As many posters have noted above it also helps focus and unify us around our core common values of rule of law, enshrined in our Constitution. Our Pledge is one of the last vestiges of civil discourse, an important reminder that we are “indivisible, with liberty and justice for all.” “Justice for all” is perhaps the most important shared value.

Anyone saying we ought to do away with our Pledge due to fact that there are many new legal immigrants is an absolutely non-sensical and very ignorant argument. What we need more than ever in our UNITED States of America, a democratic Republic, is an affirmation that none of us will agree on everything, yet we must agree on our rule of law based on our Constitution and stand together to protect these core values. We must all work hard to solve our big problems together. Just as in a large family of many strong personalities, we must listen to each other’s POV, and through our electoral process vote for our representatives who best champion our POV.

This also means accepting the outcomes of elections, and respecting our duly elected President. Know that because of our Constitution we never have risk of a dictator, you get to choose every 4 years. I did not vote for Obama, and completely disagreed with almost every single policy he pushed, yet not once did I say a harsh word in public about him, not once did I disrespect the fact he was the duly elected President. Flash forward to today, this absolutely irrational hatred of President Trump by the far left and Democrats has grown into a dangerous monster for all of us, irrespective of your party affiliation. People spew all sorts of venomous hatred and ignorant nonsense on Twitter and Facebook, precisely why I don’t waste my time on either.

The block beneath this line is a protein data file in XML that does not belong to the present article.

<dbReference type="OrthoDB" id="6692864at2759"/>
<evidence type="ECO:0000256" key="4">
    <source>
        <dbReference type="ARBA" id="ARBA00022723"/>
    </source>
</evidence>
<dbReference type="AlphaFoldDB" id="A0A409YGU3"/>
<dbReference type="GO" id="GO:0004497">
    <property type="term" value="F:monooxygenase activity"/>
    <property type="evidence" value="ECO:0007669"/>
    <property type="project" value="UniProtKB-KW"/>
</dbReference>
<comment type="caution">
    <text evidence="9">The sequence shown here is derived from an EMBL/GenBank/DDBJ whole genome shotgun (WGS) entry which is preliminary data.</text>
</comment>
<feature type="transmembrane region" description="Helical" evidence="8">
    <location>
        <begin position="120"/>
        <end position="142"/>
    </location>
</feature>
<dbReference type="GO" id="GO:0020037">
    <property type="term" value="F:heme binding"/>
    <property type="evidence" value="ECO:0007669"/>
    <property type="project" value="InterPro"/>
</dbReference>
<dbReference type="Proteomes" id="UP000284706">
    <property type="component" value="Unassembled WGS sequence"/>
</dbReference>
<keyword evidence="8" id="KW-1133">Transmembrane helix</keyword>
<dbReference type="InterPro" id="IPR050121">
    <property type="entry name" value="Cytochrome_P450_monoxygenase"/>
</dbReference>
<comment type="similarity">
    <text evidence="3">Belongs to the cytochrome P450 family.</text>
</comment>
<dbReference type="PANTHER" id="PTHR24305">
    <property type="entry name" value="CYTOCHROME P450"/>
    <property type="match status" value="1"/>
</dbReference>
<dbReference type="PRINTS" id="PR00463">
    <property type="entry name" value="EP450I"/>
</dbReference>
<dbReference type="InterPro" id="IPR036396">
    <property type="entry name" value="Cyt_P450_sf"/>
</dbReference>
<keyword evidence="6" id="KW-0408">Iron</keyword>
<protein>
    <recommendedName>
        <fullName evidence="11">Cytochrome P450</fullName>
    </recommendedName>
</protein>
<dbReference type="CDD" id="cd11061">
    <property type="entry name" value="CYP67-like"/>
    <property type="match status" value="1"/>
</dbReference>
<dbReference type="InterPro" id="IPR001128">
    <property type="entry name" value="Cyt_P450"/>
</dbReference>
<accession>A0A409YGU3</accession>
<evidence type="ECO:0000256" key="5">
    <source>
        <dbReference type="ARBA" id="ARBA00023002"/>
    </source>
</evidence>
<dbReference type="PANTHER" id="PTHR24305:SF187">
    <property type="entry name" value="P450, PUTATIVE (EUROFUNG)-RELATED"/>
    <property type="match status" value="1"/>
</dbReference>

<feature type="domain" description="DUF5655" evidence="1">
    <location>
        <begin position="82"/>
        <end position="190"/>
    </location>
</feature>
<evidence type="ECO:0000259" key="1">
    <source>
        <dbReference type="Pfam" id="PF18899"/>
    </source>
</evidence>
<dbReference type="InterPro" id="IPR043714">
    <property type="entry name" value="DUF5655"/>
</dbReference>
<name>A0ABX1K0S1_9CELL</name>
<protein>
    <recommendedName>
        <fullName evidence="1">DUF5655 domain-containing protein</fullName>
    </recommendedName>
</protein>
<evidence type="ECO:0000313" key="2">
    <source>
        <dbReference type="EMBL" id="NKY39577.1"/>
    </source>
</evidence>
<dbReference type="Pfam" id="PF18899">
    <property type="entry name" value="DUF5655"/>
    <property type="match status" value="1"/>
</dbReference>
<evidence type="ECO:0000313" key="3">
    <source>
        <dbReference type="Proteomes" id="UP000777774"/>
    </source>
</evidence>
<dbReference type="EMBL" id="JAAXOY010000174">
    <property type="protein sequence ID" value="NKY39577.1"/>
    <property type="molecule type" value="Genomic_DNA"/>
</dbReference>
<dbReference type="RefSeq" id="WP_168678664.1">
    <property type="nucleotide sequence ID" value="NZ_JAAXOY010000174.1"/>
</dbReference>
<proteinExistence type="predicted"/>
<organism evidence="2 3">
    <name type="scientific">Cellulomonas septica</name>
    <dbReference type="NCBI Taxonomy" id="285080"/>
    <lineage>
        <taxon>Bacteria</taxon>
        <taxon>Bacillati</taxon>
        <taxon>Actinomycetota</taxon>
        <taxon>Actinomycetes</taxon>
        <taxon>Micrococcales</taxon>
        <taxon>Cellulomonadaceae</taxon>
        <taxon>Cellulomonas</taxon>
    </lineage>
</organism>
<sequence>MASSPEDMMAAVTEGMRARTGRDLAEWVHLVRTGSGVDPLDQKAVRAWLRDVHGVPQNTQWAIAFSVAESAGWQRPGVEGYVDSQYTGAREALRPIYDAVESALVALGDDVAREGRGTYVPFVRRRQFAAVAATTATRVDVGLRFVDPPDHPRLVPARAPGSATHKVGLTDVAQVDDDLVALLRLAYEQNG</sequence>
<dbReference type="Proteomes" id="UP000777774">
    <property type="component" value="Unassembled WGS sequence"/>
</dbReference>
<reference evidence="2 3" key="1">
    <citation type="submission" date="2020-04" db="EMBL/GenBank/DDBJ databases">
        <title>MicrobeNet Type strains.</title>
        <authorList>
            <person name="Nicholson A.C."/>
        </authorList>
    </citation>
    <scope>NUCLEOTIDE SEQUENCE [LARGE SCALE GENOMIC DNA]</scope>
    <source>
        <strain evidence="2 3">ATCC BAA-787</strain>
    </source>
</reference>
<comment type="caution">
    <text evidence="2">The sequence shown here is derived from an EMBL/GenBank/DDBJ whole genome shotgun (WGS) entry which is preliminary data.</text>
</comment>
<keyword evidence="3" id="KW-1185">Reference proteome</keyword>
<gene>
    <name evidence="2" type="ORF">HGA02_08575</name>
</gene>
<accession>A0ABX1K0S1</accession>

Most dangerous for all of us: once “Trials by accusation” and inquisition tribunals become accepted by an ignorant majority, you can kiss your freedom away and God help you if the mob decides to come after you next. There will be no law or Constitutional rights to protect you since the same sniveling ignorant mob that refuses to take the pledge is the same mob that wants to tear up our Bill of Rights and Constitution.

As for this so-called Impeachment “process” or “inquiry” or whatever the Democrats are trying to call it, make no mistake, YOU and I are both on trial here, not just President Trump. This is America on trial, the latest test of our Constitution. The good news is we’ve been here before, and the good guys and gals have always won. I’m betting our Constitution will save us again, thank God. This show trial the Ds are running is an unwholesome, un-American, unconstitutional show trial.

Devin Nunes said it best this morning:

“This is not an impeachment inquiry, it’s an impeachment inquisition. In the Middle Ages, the inquisitor was free to act on his own and bring suit against any person who was even vaguely the subject of the lowest rumor. And the accused was denied any right to confront their accusers.

“Incredibly, or maybe not so much — given the Democrats’ track record — an inquisition victim had more rights than the Democrats are giving the President. After all, inquisition victims had the right to know their accuser’s name.”

“For those of you at home, it’s time to change the channel, turn down the volume or hide the kids, and put them the bed. Now I yield to Mr. Schiff for storytime hour.”


12 people like this
Posted by ahhh, balderdash
a resident of Greenmeadow
on Nov 21, 2019 at 10:24 am

> YOU and I are both on trial here, not just President Trump.

Not I, for I have not extorted nor bribed a foreign country for political gain in the 2020 election. Have you?


> "After all, inquisition victims had the right to know their accuser’s name.”

Perhaps that's Devin's most nonsensical statement since he sued a fictional cow this year. Every witness that has testified this week has been identified - they are patriotic, thorough professionals (except the likes of Trump donors/appointees such as Sondland, who still threw Trump under a bus.)

If Nunes is your best example, I too feel that the Constitution will survive even Trump. Nunes still claims that the Russians didn't interfere in the 2016 election, despite EVERY branch of the American intelligence community saying that it was Russia.